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Homeschooling in Alberta


Home Education (under the Alberta Home Education Regulation) Compared to School-at-Home (under the School Act)


Home Education


The Parent:

has control of their child's education

chooses to give responisibility for their child's education to the government.

The government considers this to be:

Home Educating

Public Education at home

The program is taught by:

The parent or a person designated by the parent

a certified Alberta teacher hired by the applicable board.

Who is ultimately responsible for the program?

The parent

The school board/School

What curricula can be used, and who chooses it?

A wide variety of parent selected curriculum oprtions are available, including unit sutides, literature-based studies, textbooks, workbooks, DVDs, online classes, APS, and various complete curriculum packages.

The school has the authority for the program and the curriculum, which are to meet the requirements of the Alberta Program of Studies (APS)

Who evaluates the student?

The parent assess the student's progress, and the parent and student meet wice each school year with their teacher-facilitator (a certified Alberta teacher) who will evaluate the student's progress.

Evaluation, assessments and testing are the responsibility of the teacher/school.

How much government funding is received per student for the year?

Approximately $835 (based on the 2015/16 school year) is provided to the parent and $835 to the school board/private school (as per the Alberta Home Education Regulation) for each child in Grades 1 through 12

The school board recieves a base instruciton rate of $6,679 (based on the 2015/16 school year) per student (not including additional applicable fundin); each school authority determines how much of that funding will be offered to the parent.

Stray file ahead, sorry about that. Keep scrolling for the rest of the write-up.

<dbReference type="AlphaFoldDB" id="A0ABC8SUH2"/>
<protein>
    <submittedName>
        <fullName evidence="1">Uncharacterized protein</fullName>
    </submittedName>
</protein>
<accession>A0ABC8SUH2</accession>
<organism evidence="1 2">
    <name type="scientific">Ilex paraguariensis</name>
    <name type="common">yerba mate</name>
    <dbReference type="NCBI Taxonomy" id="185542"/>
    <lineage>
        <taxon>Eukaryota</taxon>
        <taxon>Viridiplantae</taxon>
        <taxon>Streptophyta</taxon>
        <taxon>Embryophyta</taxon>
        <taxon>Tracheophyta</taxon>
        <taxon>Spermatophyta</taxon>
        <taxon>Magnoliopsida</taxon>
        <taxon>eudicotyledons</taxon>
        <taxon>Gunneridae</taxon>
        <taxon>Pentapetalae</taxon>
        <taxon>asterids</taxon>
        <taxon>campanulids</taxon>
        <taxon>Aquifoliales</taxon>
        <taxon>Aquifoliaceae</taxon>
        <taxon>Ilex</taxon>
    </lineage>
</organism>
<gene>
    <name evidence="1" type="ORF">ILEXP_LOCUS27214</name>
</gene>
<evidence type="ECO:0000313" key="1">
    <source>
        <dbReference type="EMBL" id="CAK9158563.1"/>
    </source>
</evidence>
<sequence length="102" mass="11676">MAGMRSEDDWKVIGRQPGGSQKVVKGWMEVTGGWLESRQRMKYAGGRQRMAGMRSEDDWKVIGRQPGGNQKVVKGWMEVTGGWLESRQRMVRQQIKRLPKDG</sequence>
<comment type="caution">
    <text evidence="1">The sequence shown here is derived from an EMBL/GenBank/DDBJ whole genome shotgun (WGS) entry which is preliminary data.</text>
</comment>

Relevance of the Alberta Home Education Regulation?

A home education program operates under the Alberta Home Education Regulation.

School-at-home programs do not fall under the Alberta Home Education Regulation but instead operate under the School Act.


Blended Programs are homeschooling programs that comprise a parent-directed home education program that operates under the Alberta Home Education Regulation AND a teacher-directed school-at-home program that operates under the School Act. Typically, 50-90% of a blended program will consist of a a teacher-directed school-at-home program, with the remaining 10-50% consisting of a parent-directed home education program.


  • Prepare Read about Home Educating and familiarize yourself with the Alberta Home Education Regulation (www.alberta.ca and search for 'Home Education Regulation'). Consider which approach to home education might work best for your family. 
  • Notify a School Board/Private School of your intent to Home Educate. You may notify either your resident/local school board or a willing non-resident school board or private school of your intent to home educate your child(ren). Your resident school board is responsibile for the education of your school-aged children unless you notify a willing non-resident school board or private school of your intent to home educate. (Note: your residnet school board may not be the most supportive of or knowledgeable about home education.)
    • If your children are already enrolled in an institutional school, you do not have to notify your current school if you are not comfortable doing so, your new school board/private school can do that for you once it has agreed to supervise your child's home education program.